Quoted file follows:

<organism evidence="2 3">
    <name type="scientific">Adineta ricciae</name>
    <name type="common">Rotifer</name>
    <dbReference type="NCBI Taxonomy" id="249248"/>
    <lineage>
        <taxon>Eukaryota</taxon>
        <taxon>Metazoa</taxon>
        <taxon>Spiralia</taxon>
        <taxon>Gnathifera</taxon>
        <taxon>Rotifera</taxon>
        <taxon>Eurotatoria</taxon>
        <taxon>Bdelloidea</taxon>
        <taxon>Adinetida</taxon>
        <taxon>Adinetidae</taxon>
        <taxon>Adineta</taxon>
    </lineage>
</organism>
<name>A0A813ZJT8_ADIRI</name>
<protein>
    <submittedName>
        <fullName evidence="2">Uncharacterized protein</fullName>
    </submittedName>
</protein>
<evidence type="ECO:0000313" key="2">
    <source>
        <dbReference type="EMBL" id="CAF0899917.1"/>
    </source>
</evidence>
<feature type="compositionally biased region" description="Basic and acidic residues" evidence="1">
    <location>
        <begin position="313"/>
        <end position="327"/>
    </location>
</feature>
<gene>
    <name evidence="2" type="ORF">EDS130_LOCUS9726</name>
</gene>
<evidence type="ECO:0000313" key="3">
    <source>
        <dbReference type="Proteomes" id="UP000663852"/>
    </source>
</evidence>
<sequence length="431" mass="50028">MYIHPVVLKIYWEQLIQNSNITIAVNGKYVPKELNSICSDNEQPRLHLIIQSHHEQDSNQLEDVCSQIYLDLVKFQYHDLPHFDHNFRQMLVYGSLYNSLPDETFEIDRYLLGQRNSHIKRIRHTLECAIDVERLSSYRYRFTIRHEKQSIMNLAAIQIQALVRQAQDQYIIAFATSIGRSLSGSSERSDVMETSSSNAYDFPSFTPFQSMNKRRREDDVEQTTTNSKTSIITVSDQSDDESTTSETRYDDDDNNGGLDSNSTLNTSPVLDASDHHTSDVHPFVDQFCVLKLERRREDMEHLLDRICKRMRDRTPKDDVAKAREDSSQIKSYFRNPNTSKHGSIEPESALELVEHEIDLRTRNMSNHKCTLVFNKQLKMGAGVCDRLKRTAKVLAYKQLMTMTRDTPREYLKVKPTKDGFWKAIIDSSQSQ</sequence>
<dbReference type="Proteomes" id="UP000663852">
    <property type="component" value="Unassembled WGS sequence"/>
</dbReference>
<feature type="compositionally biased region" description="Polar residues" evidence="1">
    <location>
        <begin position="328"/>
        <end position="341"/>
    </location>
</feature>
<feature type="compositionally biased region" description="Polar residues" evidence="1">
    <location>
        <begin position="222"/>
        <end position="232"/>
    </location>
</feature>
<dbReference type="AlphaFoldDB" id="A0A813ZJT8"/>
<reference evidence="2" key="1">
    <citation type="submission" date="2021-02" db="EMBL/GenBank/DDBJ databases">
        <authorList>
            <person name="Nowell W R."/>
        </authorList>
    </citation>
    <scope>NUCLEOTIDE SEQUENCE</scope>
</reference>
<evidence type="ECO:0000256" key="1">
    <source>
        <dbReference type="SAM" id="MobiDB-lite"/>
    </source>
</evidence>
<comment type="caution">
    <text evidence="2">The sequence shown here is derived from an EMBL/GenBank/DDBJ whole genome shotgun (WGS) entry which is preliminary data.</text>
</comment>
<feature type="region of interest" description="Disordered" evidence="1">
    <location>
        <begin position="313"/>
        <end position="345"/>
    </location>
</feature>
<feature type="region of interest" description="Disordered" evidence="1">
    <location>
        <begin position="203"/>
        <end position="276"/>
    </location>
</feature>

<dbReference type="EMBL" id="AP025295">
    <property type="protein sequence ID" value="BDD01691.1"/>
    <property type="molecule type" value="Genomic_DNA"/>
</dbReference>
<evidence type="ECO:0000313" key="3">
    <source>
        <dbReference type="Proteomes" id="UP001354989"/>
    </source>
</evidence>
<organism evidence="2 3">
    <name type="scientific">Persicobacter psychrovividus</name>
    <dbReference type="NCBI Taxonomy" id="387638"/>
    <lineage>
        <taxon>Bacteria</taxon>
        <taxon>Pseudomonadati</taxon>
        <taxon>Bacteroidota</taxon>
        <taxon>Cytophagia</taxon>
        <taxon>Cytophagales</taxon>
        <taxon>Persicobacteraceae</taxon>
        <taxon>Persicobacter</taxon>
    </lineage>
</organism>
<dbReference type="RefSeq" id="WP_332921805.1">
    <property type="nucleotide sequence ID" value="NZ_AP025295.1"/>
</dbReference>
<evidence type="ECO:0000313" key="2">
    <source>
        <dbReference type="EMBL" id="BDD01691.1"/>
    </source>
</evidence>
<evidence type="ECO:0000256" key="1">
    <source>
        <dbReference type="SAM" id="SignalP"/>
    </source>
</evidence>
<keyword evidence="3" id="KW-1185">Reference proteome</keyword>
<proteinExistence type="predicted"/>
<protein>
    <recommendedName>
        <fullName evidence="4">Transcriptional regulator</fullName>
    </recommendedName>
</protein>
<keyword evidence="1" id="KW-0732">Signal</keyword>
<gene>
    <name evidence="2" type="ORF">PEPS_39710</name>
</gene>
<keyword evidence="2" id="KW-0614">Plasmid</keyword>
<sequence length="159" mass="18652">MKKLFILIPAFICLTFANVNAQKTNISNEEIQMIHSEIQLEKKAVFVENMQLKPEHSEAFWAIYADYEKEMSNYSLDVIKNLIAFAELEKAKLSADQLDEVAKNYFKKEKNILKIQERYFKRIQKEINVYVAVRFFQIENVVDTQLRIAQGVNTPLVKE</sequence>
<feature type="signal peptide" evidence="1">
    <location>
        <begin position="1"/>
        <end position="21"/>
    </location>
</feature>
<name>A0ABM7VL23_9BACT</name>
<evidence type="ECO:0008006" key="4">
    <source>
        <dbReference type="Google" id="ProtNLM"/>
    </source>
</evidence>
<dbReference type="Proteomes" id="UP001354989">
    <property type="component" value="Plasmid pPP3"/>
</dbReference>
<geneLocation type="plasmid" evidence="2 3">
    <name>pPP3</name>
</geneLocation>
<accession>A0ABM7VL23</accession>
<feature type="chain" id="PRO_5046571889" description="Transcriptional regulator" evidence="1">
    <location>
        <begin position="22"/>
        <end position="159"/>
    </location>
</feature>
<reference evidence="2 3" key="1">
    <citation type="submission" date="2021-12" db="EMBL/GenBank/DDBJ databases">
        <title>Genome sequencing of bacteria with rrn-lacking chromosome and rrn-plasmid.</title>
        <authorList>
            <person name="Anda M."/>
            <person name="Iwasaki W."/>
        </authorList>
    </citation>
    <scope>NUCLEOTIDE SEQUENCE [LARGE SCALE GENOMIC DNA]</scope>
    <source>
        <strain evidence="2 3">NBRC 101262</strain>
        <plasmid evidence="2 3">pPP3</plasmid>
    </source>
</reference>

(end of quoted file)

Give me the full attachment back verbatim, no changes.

<organism evidence="2 3">
    <name type="scientific">Adineta ricciae</name>
    <name type="common">Rotifer</name>
    <dbReference type="NCBI Taxonomy" id="249248"/>
    <lineage>
        <taxon>Eukaryota</taxon>
        <taxon>Metazoa</taxon>
        <taxon>Spiralia</taxon>
        <taxon>Gnathifera</taxon>
        <taxon>Rotifera</taxon>
        <taxon>Eurotatoria</taxon>
        <taxon>Bdelloidea</taxon>
        <taxon>Adinetida</taxon>
        <taxon>Adinetidae</taxon>
        <taxon>Adineta</taxon>
    </lineage>
</organism>
<name>A0A813ZJT8_ADIRI</name>
<protein>
    <submittedName>
        <fullName evidence="2">Uncharacterized protein</fullName>
    </submittedName>
</protein>
<evidence type="ECO:0000313" key="2">
    <source>
        <dbReference type="EMBL" id="CAF0899917.1"/>
    </source>
</evidence>
<feature type="compositionally biased region" description="Basic and acidic residues" evidence="1">
    <location>
        <begin position="313"/>
        <end position="327"/>
    </location>
</feature>
<gene>
    <name evidence="2" type="ORF">EDS130_LOCUS9726</name>
</gene>
<evidence type="ECO:0000313" key="3">
    <source>
        <dbReference type="Proteomes" id="UP000663852"/>
    </source>
</evidence>
<sequence length="431" mass="50028">MYIHPVVLKIYWEQLIQNSNITIAVNGKYVPKELNSICSDNEQPRLHLIIQSHHEQDSNQLEDVCSQIYLDLVKFQYHDLPHFDHNFRQMLVYGSLYNSLPDETFEIDRYLLGQRNSHIKRIRHTLECAIDVERLSSYRYRFTIRHEKQSIMNLAAIQIQALVRQAQDQYIIAFATSIGRSLSGSSERSDVMETSSSNAYDFPSFTPFQSMNKRRREDDVEQTTTNSKTSIITVSDQSDDESTTSETRYDDDDNNGGLDSNSTLNTSPVLDASDHHTSDVHPFVDQFCVLKLERRREDMEHLLDRICKRMRDRTPKDDVAKAREDSSQIKSYFRNPNTSKHGSIEPESALELVEHEIDLRTRNMSNHKCTLVFNKQLKMGAGVCDRLKRTAKVLAYKQLMTMTRDTPREYLKVKPTKDGFWKAIIDSSQSQ</sequence>
<dbReference type="Proteomes" id="UP000663852">
    <property type="component" value="Unassembled WGS sequence"/>
</dbReference>
<feature type="compositionally biased region" description="Polar residues" evidence="1">
    <location>
        <begin position="328"/>
        <end position="341"/>
    </location>
</feature>
<feature type="compositionally biased region" description="Polar residues" evidence="1">
    <location>
        <begin position="222"/>
        <end position="232"/>
    </location>
</feature>
<dbReference type="AlphaFoldDB" id="A0A813ZJT8"/>
<reference evidence="2" key="1">
    <citation type="submission" date="2021-02" db="EMBL/GenBank/DDBJ databases">
        <authorList>
            <person name="Nowell W R."/>
        </authorList>
    </citation>
    <scope>NUCLEOTIDE SEQUENCE</scope>
</reference>
<evidence type="ECO:0000256" key="1">
    <source>
        <dbReference type="SAM" id="MobiDB-lite"/>
    </source>
</evidence>
<comment type="caution">
    <text evidence="2">The sequence shown here is derived from an EMBL/GenBank/DDBJ whole genome shotgun (WGS) entry which is preliminary data.</text>
</comment>
<feature type="region of interest" description="Disordered" evidence="1">
    <location>
        <begin position="313"/>
        <end position="345"/>
    </location>
</feature>
<feature type="region of interest" description="Disordered" evidence="1">
    <location>
        <begin position="203"/>
        <end position="276"/>
    </location>
</feature>

<dbReference type="EMBL" id="AP025295">
    <property type="protein sequence ID" value="BDD01691.1"/>
    <property type="molecule type" value="Genomic_DNA"/>
</dbReference>
<evidence type="ECO:0000313" key="3">
    <source>
        <dbReference type="Proteomes" id="UP001354989"/>
    </source>
</evidence>
<organism evidence="2 3">
    <name type="scientific">Persicobacter psychrovividus</name>
    <dbReference type="NCBI Taxonomy" id="387638"/>
    <lineage>
        <taxon>Bacteria</taxon>
        <taxon>Pseudomonadati</taxon>
        <taxon>Bacteroidota</taxon>
        <taxon>Cytophagia</taxon>
        <taxon>Cytophagales</taxon>
        <taxon>Persicobacteraceae</taxon>
        <taxon>Persicobacter</taxon>
    </lineage>
</organism>
<dbReference type="RefSeq" id="WP_332921805.1">
    <property type="nucleotide sequence ID" value="NZ_AP025295.1"/>
</dbReference>
<evidence type="ECO:0000313" key="2">
    <source>
        <dbReference type="EMBL" id="BDD01691.1"/>
    </source>
</evidence>
<evidence type="ECO:0000256" key="1">
    <source>
        <dbReference type="SAM" id="SignalP"/>
    </source>
</evidence>
<keyword evidence="3" id="KW-1185">Reference proteome</keyword>
<proteinExistence type="predicted"/>
<protein>
    <recommendedName>
        <fullName evidence="4">Transcriptional regulator</fullName>
    </recommendedName>
</protein>
<keyword evidence="1" id="KW-0732">Signal</keyword>
<gene>
    <name evidence="2" type="ORF">PEPS_39710</name>
</gene>
<keyword evidence="2" id="KW-0614">Plasmid</keyword>
<sequence length="159" mass="18652">MKKLFILIPAFICLTFANVNAQKTNISNEEIQMIHSEIQLEKKAVFVENMQLKPEHSEAFWAIYADYEKEMSNYSLDVIKNLIAFAELEKAKLSADQLDEVAKNYFKKEKNILKIQERYFKRIQKEINVYVAVRFFQIENVVDTQLRIAQGVNTPLVKE</sequence>
<feature type="signal peptide" evidence="1">
    <location>
        <begin position="1"/>
        <end position="21"/>
    </location>
</feature>
<name>A0ABM7VL23_9BACT</name>
<evidence type="ECO:0008006" key="4">
    <source>
        <dbReference type="Google" id="ProtNLM"/>
    </source>
</evidence>
<dbReference type="Proteomes" id="UP001354989">
    <property type="component" value="Plasmid pPP3"/>
</dbReference>
<geneLocation type="plasmid" evidence="2 3">
    <name>pPP3</name>
</geneLocation>
<accession>A0ABM7VL23</accession>
<feature type="chain" id="PRO_5046571889" description="Transcriptional regulator" evidence="1">
    <location>
        <begin position="22"/>
        <end position="159"/>
    </location>
</feature>
<reference evidence="2 3" key="1">
    <citation type="submission" date="2021-12" db="EMBL/GenBank/DDBJ databases">
        <title>Genome sequencing of bacteria with rrn-lacking chromosome and rrn-plasmid.</title>
        <authorList>
            <person name="Anda M."/>
            <person name="Iwasaki W."/>
        </authorList>
    </citation>
    <scope>NUCLEOTIDE SEQUENCE [LARGE SCALE GENOMIC DNA]</scope>
    <source>
        <strain evidence="2 3">NBRC 101262</strain>
        <plasmid evidence="2 3">pPP3</plasmid>
    </source>
</reference>